Sunday, February 21, 2010

Boom Pole Comes to the Farm

Barry was given a new-old toy for his tractor today, a pole boom. Apparently with this thing he will now solve all the problems of the world (or at least on the farm) and get so much more work done that he can't even speak he's so overwhelmed. I don't know, it looks like a big, metal pole, but it makes him happy and I got a new work table out of the deal.
Our kindly neighbor, Carl, gave us the boom pole, and kindly dropped by to supervise. Barry decided the first thing to do would be to shift a lot of huge rounds of sweet gum tree he had gotten from a friend who's tree had fallen on his house (all fine). These pieces of wood are really huge! Two or three people can sit on one at a time, or you could use a couple as a good sized table.

The chickens quite enjoyed the snacks Barry kept unearthing in his moving of these huge wood pieces. They were in and around the tractor the whole time he was doing the shifting. They are pretty savvy at keeping out of the way, but every so often I think one might be about to get run over, but no, she's gone another direction and is safe. Silly birds.

By the end of the day Barry had moved about 15 of these big rounds into his own little version of Stonehenge, or Woodhenge, as I call it. Perhaps the Druids will show up to have a parade some day soon. This is also the place we'll be planting two dogwood trees, a pink and a white, in memory of his parents, his mum having passed away last week. I think the dogwoods will look lovely surrounded by the friendly seats...or we could use them as tiny stages, or...we'll think of something.

Oh, and I got two big rounds, one by the barn and one by the house, for my own use as worktables. I love not having to bend over to use the little log I had before. So the boom pole gets an A+ with me, even if I wouldn't have known what it was before today.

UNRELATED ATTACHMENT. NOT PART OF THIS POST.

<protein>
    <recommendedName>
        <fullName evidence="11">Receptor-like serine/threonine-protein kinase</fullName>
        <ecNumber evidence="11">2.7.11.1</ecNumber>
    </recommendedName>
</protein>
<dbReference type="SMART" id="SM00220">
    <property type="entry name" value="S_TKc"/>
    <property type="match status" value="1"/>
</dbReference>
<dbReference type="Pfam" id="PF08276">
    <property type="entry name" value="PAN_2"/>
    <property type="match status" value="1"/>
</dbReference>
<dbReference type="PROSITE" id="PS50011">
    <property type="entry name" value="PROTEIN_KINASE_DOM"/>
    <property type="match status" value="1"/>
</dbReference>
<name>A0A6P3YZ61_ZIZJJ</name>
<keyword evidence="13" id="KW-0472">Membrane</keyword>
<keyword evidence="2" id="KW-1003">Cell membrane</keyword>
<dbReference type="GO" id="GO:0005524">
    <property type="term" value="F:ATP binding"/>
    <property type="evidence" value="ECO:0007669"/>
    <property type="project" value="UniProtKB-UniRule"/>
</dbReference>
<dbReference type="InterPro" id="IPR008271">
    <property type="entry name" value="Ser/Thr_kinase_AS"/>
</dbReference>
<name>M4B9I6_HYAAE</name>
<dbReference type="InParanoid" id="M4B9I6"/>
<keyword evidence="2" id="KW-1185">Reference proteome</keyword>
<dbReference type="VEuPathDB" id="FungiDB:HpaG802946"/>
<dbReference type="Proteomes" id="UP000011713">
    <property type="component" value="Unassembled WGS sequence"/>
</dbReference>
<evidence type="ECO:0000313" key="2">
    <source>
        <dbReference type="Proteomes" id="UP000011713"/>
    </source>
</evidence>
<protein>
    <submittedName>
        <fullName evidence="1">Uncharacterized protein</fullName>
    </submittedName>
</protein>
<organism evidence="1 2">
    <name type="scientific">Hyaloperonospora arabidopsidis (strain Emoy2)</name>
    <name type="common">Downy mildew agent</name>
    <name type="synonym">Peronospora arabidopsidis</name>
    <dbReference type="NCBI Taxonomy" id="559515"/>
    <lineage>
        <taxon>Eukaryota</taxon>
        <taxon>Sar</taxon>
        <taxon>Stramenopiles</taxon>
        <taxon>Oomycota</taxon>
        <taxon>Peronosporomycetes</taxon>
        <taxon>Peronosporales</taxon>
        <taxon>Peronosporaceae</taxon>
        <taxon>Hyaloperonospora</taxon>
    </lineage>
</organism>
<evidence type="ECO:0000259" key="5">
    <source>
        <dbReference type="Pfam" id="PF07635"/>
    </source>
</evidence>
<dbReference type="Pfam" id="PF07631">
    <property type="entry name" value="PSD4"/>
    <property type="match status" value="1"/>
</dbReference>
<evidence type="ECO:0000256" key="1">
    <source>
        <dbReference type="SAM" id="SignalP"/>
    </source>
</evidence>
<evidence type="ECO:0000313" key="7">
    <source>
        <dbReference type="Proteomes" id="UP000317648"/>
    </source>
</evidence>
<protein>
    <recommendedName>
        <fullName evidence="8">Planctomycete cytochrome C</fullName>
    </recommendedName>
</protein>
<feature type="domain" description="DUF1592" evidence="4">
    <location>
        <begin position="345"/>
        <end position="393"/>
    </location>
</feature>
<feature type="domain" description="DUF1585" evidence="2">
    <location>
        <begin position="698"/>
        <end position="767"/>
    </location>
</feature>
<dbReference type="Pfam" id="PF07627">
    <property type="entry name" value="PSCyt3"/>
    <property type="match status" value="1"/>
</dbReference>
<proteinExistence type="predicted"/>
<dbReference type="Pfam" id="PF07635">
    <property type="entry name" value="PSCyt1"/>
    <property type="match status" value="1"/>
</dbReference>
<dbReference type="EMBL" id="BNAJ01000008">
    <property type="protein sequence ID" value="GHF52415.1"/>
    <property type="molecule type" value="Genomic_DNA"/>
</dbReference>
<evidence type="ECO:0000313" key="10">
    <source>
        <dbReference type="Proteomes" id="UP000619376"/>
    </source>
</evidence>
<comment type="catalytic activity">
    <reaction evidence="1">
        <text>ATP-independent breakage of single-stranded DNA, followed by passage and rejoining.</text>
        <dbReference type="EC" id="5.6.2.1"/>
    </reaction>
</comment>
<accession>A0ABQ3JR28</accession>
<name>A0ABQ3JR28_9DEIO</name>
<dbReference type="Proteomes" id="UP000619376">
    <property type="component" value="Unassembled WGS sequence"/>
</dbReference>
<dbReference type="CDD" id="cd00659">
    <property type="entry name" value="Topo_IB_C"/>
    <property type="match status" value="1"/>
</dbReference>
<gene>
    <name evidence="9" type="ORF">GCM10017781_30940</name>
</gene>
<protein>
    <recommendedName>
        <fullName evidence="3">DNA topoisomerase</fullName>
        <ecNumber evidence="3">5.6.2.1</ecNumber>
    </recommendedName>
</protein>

See you on the farm!

Saturday, February 20, 2010

The Chucks Grow Up

As with all things, time passes, we grow older and wiser, and if you are young enough, you get bigger (or old enough, too). Same with our animals. Remember these guys? Aren't they adorable?

The Chucks (chickens and ducks) arrived six and a half weeks ago. We raised them in plastic bins in the bathroom. Then they went outside into the bigger brooder house.

Today both got to roam around outside in their new outside runs (they must be kept under wire for awhile longer or they are just hawk-bait).

My how they have grown! Most of the ducks are almost a foot tall and weigh a couple of pounds. The chickens are heavier than they look, and their feathers are finally coming in.

The ducks are more afraid of us humans than the chickens, probably because the chickens are two-legged piranhas and will eat us if we don't feed them NOW! whereas the ducks are more laid back about food, but love playing in the water.

The ducks are still on the adorable side, but the chickens have become more interesting as future food. We will be keeping some of the female ducks for egg laying, but since they all look alike we'll have to get up close and personal to figure out which is which.

The fun never ends on the farm!

Monday, February 15, 2010

The Perfect Food